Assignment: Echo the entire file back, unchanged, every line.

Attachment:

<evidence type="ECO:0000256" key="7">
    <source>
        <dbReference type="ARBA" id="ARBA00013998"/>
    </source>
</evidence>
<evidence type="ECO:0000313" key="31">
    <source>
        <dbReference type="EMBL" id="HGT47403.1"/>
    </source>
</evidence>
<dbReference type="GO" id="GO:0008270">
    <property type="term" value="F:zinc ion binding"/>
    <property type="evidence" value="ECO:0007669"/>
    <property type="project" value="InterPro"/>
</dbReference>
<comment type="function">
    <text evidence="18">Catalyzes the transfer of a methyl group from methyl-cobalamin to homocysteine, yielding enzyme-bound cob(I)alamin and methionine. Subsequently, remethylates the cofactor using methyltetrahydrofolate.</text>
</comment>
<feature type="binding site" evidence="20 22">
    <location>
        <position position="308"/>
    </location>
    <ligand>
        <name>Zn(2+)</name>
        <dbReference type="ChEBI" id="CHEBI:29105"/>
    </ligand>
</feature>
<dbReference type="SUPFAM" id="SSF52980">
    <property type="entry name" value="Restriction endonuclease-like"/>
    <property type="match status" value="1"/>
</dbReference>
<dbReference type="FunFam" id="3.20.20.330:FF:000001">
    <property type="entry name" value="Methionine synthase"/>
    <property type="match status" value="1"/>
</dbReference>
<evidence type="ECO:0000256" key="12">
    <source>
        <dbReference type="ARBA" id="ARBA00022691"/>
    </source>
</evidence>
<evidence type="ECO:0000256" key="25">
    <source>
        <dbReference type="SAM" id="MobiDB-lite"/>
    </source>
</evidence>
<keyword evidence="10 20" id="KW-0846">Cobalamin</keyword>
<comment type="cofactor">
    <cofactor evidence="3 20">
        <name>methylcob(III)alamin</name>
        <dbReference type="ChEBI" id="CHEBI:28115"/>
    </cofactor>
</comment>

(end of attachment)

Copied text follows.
<evidence type="ECO:0000256" key="7">
    <source>
        <dbReference type="ARBA" id="ARBA00013998"/>
    </source>
</evidence>
<evidence type="ECO:0000313" key="31">
    <source>
        <dbReference type="EMBL" id="HGT47403.1"/>
    </source>
</evidence>
<dbReference type="GO" id="GO:0008270">
    <property type="term" value="F:zinc ion binding"/>
    <property type="evidence" value="ECO:0007669"/>
    <property type="project" value="InterPro"/>
</dbReference>
<comment type="function">
    <text evidence="18">Catalyzes the transfer of a methyl group from methyl-cobalamin to homocysteine, yielding enzyme-bound cob(I)alamin and methionine. Subsequently, remethylates the cofactor using methyltetrahydrofolate.</text>
</comment>
<feature type="binding site" evidence="20 22">
    <location>
        <position position="308"/>
    </location>
    <ligand>
        <name>Zn(2+)</name>
        <dbReference type="ChEBI" id="CHEBI:29105"/>
    </ligand>
</feature>
<dbReference type="SUPFAM" id="SSF52980">
    <property type="entry name" value="Restriction endonuclease-like"/>
    <property type="match status" value="1"/>
</dbReference>
<dbReference type="FunFam" id="3.20.20.330:FF:000001">
    <property type="entry name" value="Methionine synthase"/>
    <property type="match status" value="1"/>
</dbReference>
<evidence type="ECO:0000256" key="12">
    <source>
        <dbReference type="ARBA" id="ARBA00022691"/>
    </source>
</evidence>
<evidence type="ECO:0000256" key="25">
    <source>
        <dbReference type="SAM" id="MobiDB-lite"/>
    </source>
</evidence>
<keyword evidence="10 20" id="KW-0846">Cobalamin</keyword>
<comment type="cofactor">
    <cofactor evidence="3 20">
        <name>methylcob(III)alamin</name>
        <dbReference type="ChEBI" id="CHEBI:28115"/>
    </cofactor>
</comment>